But when blessed with such a vast array of dairy-free milk options, it can be difficult to parse through the health benefits of each in order to select not just your favorite in terms of flavor, but also the one that’s best for your nutritional needs. Ever wondered which mylks have the highest concentration of the nutrients that we once relied upon dairy milk for—namely protein and calcium—and which have the least?
To figure it out, I enlisted the help of nutrition experts Melissa Rifkin, RD and Whitney English, RD. These dietitians ranked the most popular dairy-free milk options by both their protein and calcium content to help you find the alt-milk that’s right for you.
Alt-milk options ranked by protein content
Individual alt-milk brands may vary in terms of their protein content, but here’s a general sense of each milk’s ranking, according to the nutritionist experts. And as an aside, it’s helpful to keep in mind that a cup of cow’s milk contains 8 grams of protein.
1. Soy milk
“Of these alternative milks, soy will have the highest protein content at 8 grams per cup. This is actually very similar to the amount of protein you will find in dairy milk,” says Rifkin.
2. Pea milk
Tied for first place is pea milk which, according to Rifkin, contains about 8 grams of protein per cup as well.
3. Oat milk
“The amount of protein in the rest of these milks will all be quite lower—think 4 grams of protein per cup or less,” Rifkin says. “Oat will hover between 3 to 4 grams.”
4. Cashew milk
4 grams of protein per cup.
5. Hemp milk
3 grams of protein per cup.
6. Flax seed milk
3 grams of protein per cup.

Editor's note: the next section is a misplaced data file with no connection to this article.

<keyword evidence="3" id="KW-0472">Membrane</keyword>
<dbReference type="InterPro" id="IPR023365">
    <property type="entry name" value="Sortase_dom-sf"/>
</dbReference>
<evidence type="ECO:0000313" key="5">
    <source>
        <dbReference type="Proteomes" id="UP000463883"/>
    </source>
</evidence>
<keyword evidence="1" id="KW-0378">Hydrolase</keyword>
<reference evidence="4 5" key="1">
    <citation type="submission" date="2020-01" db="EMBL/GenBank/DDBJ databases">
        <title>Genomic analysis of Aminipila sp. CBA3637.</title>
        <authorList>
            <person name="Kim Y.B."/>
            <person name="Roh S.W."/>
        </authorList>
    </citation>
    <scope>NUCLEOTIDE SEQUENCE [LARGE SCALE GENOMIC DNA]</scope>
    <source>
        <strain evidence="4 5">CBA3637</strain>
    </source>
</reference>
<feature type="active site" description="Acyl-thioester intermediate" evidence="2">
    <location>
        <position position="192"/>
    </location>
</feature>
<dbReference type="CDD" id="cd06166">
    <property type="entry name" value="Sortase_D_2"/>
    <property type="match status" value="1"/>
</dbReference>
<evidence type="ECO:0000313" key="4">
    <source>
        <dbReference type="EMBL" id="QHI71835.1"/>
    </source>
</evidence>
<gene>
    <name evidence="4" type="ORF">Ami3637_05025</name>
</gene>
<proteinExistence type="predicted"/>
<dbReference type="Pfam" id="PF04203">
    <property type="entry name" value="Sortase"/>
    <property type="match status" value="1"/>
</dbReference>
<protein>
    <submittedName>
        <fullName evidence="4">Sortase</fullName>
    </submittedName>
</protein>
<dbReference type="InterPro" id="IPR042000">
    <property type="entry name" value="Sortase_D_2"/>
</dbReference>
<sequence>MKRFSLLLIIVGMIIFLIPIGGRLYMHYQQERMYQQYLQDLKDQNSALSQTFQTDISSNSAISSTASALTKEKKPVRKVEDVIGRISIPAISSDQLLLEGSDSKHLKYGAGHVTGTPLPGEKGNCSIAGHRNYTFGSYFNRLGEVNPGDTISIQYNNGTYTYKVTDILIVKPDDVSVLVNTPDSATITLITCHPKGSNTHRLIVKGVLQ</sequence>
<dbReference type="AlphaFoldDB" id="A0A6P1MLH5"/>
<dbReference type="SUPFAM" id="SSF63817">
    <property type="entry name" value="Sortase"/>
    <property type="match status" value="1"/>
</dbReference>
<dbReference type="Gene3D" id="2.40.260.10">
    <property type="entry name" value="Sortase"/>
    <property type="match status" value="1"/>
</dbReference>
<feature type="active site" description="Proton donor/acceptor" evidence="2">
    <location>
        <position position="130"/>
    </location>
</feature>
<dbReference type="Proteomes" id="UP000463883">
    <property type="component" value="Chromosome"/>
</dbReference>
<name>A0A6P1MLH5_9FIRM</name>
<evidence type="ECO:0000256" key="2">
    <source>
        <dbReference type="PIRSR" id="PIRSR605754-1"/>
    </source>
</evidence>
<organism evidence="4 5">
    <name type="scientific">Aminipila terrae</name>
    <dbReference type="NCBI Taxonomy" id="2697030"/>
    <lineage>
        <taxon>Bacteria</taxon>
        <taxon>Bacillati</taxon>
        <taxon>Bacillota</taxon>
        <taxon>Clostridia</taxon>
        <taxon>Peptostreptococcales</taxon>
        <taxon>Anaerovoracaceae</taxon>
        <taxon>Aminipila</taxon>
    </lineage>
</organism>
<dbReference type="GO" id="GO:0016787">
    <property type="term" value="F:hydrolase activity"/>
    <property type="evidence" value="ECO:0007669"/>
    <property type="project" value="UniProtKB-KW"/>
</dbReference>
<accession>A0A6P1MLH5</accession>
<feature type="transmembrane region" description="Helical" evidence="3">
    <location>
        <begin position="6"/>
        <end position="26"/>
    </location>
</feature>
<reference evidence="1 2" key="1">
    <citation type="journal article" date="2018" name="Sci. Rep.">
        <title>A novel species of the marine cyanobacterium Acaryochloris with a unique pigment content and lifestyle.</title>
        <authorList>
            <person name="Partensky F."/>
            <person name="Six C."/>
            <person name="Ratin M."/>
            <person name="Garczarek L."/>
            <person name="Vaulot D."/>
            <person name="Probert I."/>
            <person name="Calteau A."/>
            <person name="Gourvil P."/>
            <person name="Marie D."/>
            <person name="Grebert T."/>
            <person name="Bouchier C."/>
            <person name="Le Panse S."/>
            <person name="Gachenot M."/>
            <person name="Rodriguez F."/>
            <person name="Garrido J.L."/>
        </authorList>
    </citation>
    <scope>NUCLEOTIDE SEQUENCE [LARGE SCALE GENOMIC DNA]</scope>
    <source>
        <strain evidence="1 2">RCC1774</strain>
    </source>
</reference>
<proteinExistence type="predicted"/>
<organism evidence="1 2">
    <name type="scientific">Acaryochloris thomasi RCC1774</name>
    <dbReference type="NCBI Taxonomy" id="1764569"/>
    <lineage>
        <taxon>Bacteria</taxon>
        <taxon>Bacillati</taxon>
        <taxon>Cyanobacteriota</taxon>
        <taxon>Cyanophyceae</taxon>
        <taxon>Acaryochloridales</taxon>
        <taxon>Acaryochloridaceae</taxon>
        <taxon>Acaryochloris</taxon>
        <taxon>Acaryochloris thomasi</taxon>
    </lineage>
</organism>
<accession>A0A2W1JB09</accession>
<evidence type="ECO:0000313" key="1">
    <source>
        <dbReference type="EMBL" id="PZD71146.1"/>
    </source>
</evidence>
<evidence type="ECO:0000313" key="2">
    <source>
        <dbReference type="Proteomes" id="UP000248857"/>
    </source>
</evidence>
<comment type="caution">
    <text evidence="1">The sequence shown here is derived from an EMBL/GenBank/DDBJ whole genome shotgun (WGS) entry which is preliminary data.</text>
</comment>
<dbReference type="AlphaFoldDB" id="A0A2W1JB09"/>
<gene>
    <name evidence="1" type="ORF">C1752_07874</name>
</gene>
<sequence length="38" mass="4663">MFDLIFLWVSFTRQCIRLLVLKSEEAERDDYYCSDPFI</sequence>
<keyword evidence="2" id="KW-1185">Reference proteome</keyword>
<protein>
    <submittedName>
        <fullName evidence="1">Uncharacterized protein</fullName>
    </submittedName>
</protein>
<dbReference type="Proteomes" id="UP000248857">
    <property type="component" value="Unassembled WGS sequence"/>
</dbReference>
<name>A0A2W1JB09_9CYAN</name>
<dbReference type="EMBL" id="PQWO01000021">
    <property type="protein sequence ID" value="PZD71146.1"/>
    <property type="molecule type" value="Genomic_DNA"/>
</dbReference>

2 grams of protein per cup.
Under 2 grams of protein per cup.
Calcium content of non-dairy milk options
It’s more difficult to outright rank alt-milks from a calcium standpoint, say both Rifkin and English, as most are fortified with calcium to create a similar calcium profile to what is found in dairy milk (about 300 mg per cup).
“Calcium content varies widely depending on fortification practices,” says English. “Unfortified products contain negligible amounts of calcium. Fortified products typically have about 20-40 percent of your recommended daily value (DV) of calcium per cup.” The DV for calcium is 1,300 mg for adults and children age 4 and older.
Ultimately, Rifkin estimates that the most common alt-milks—including oat, almond, soy, coconut, and rice—range from 300-450 mg of calcium per cup, thanks to fortification. “But again, because calcium content will vary widely from brand to brand, it’s important to check nutrition labels if calcium is a nutrient you are keeping an eye on,” she says.
English agrees, emphasizing the importance of tracking your calcium consumption if you typically follow a plant-based diet. “Calcium needs can be more difficult to meet on a diary-free diet,” she says. “Especially for young children.”
If you are hoping to up your plant-based calcium intake, she recommends tofu, white beans, collard greens, kale, tempeh, and figs. You can also make yourself a couple of additional lattes with your fortified alt-milk of choice—with so many delicious options available, why not?
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